Bottom line, our conversations with investors suggest yields in the 20 – 25% context could be attractive enough to draw in marginal capital – although several investors noted that is reasonable for triple C risk excluding commodities. In short, we're not there yet.
"So back to the original question WHAT NEEDS TO BE DONE. Simple? Recognize the problem. It is not oil, it is not in the banks..it is a run on central bank liquidity, especially dollar based and there needs to be much more ($) liquidity.... Cash shd be charged interest -- put the micro chip in large denom notes/tax cash withdrawals.. encourage spending not saving."
Simply put, either large cap Financials are cheap, or the entire U.S. equity market is still overpriced. Their precipitous decline year to date means markets fear they are both the transmission mechanism for a global slowdown/recession to come and a primary victim of that event.
"The biases of momentum investing and passive indexation have resulted in valuation distortions across assets as well as equity segments including Technology. Over the past years this trend has picked winning assets, sectors, and stocks often with less regard to fundamental valuation and more regard to momentum and extrapolated growth. We believe that 2016 may result in a reversion of this trend.... Even if this rebalancing comes as a result of market volatility and broader equity declines, long term it will benefit capital markets and the efficient allocation of capital."
There is a new element to the latest European selloff, one which turned vicious just minutes after Europe opened for trading this morning with not just commercial banks (who are now all subject to bail-ins courtesy of the BRRD) being dumped with the Deutsche Bank water, but peripheral spreads and equity markets have all joined in. And moments ago, the Athens stock market just dropped to the lowest level since 1990, while the Greek banking index just crashed over 21% to a new all time low.
The Number Everyone's Been Waiting For: Chinese Reserves Plunge By $100BN - What Does It Mean For Markets?Submitted by Tyler Durden on 02/07/2016 20:22 -0500
As it stands now what is really happening with the biggest risk factor to commodity, credit and capital markets, remains a mystery, and instead of getting some much needed clarity from China's January reserve number, the world's traders and investors will now have to wait for the February reserve update one month from now to learn if China has managed to slay its capital outflow demons, or if these were just getting started.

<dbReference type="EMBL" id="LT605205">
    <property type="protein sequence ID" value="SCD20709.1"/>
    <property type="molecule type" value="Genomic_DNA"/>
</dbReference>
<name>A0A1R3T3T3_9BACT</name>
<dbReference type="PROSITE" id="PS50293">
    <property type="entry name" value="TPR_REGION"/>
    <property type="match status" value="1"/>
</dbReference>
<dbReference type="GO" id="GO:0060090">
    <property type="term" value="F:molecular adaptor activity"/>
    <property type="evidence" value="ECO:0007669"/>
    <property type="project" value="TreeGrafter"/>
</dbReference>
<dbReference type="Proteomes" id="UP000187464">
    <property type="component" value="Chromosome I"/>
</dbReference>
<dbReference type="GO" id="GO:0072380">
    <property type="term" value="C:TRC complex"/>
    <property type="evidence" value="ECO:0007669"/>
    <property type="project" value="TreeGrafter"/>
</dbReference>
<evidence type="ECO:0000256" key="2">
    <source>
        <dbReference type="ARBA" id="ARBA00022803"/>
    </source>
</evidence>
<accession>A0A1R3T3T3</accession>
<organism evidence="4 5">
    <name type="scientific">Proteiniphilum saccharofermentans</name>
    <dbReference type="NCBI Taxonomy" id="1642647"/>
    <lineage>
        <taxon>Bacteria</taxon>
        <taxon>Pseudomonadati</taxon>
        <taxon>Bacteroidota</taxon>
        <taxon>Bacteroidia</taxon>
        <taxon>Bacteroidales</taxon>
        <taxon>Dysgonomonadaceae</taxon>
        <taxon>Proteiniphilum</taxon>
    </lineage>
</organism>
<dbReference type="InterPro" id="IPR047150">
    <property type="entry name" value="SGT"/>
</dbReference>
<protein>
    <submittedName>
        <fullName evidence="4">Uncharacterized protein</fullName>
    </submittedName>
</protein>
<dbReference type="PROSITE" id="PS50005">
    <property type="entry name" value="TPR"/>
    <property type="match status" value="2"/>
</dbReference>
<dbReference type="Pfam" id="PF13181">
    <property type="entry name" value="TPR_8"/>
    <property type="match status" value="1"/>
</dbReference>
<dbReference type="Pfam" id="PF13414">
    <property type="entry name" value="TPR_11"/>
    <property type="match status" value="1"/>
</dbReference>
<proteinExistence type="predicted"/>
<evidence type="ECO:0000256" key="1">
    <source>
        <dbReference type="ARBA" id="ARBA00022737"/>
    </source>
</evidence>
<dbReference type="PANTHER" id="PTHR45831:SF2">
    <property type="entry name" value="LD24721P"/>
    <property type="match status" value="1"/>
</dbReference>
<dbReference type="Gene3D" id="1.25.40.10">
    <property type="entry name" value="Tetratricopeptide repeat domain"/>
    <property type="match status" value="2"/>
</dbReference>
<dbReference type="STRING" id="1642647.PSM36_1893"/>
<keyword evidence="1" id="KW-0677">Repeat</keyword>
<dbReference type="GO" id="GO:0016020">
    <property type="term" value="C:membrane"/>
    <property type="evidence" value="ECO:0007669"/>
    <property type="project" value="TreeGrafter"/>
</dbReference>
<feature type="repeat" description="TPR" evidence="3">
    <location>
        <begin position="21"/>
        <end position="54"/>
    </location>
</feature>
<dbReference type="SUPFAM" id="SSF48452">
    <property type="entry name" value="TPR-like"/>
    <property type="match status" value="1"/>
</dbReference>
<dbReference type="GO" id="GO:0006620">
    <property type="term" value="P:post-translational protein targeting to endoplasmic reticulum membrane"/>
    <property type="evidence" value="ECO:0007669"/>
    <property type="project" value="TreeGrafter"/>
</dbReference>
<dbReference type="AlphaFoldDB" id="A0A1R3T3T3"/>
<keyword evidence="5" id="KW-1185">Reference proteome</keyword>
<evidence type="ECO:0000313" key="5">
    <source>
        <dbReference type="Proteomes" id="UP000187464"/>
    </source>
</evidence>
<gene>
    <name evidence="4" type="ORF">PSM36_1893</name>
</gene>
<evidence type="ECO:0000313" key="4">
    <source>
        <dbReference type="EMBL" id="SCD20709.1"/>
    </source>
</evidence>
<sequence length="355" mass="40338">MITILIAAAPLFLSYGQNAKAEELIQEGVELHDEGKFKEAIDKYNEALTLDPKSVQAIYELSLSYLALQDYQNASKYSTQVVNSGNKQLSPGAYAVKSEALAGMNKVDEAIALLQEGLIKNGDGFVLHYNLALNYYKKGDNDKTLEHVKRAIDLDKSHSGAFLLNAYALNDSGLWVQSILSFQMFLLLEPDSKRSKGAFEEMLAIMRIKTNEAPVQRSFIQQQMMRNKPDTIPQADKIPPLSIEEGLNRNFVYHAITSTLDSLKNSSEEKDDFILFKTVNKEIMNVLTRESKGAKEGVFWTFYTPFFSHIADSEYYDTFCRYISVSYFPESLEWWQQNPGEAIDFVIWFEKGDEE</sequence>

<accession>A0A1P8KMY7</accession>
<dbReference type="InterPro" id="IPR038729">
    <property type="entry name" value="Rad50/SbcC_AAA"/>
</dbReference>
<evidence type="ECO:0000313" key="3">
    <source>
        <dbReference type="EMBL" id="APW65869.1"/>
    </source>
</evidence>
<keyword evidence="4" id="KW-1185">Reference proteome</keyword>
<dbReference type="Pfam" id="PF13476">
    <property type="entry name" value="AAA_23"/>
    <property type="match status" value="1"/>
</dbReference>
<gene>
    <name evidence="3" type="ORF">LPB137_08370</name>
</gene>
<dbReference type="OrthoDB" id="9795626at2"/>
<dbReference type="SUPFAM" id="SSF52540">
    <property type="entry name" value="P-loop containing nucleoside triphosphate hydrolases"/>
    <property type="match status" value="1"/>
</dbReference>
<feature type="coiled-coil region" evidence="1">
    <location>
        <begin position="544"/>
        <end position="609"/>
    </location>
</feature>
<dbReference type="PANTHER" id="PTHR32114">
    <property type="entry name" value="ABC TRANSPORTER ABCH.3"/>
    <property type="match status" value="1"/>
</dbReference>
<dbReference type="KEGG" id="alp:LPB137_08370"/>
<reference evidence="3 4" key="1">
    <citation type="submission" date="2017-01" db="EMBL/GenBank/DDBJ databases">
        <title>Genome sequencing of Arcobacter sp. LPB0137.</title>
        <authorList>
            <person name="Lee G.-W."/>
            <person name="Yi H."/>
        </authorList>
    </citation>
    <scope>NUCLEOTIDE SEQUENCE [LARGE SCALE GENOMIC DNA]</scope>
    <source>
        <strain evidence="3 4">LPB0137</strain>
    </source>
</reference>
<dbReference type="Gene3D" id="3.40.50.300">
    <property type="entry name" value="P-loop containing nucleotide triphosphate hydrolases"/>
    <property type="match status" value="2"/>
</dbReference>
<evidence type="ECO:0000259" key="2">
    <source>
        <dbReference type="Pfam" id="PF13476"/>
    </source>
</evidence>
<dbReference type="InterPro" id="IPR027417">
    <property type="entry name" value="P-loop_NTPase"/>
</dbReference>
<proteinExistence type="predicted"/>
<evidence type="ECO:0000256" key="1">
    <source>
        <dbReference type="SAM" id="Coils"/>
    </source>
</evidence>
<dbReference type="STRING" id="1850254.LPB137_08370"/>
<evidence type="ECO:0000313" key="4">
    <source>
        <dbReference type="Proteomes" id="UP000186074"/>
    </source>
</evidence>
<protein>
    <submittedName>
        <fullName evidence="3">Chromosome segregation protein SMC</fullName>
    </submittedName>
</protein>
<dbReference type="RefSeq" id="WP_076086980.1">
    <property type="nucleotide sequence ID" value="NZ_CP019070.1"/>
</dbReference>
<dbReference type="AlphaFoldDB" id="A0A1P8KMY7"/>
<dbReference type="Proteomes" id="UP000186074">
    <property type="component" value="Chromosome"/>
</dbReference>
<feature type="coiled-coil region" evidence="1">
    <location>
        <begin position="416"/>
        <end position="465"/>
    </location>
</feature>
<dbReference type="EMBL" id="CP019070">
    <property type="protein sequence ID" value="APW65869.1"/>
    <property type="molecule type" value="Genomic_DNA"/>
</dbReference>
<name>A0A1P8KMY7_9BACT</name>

It seems monetary policy is exhausted and the next exogenous lever to pull would be political fiscal initiatives. If/when they fail to stimulate demand, there would be only one avenue left – currency devaluation. If/when confidence in the mightiest currency wanes, we would expect the US dollar to be devalued too - not against other fiat currencies, but against a relatively scarce Fed asset.
Is it time to panic yet?
When looking at the current state of the Chinese economy it is important to note what happened leading up the ongoing predicament.
"More monetary stimulus, wherever it is in the world, isn’t the answer for a global economy still trying to find a new growth path. Pay attention to bonds and ignore the sirens of the stock market."
"Based on current valuations, the prices of most stocks don’t appear to have factored in a recession scenario, ‘hence the downside should we see a recession could be rather severe',... the shares of most companies could still fall another 50% or more from current levels."
"HY primary markets are all but shut except for very high quality issuers. And if this trend continues for a while (the probability of which in our opinion is very high), we could envision a world where enterprises, big and small, find it harder to acquire financing across all industries, leading to widespread defaults, even outside of commodities."
"Speculators (like hunters) sense wounded prey, and already bets are being laid on a riyal devaluation. Although it is possible Saudi Arabia can afford to maintain its oil regime and U.S. dollar peg, this will come will escalating costs, financial and political, and one suspects the Saudi citizenry is not big on sacrifices."
The head of one of the biggest high-frequency trading companies has warned that there are several faultlines in the structure of increasingly electronic, automated financial markets that could lead to a “catastrophe” in the long run. "We’re creeping in the right direction, but unless we proactively address these issues, sometime in the next several decades we are going to experience a catastrophe due to runaway computerised trading,” Tower Research's Mark Gorton said.
"The environment has deteriorated materially during the fourth quarter of 2015 and it is not clear when some of the current negative trends in financial markets and in the world economy may start to abate."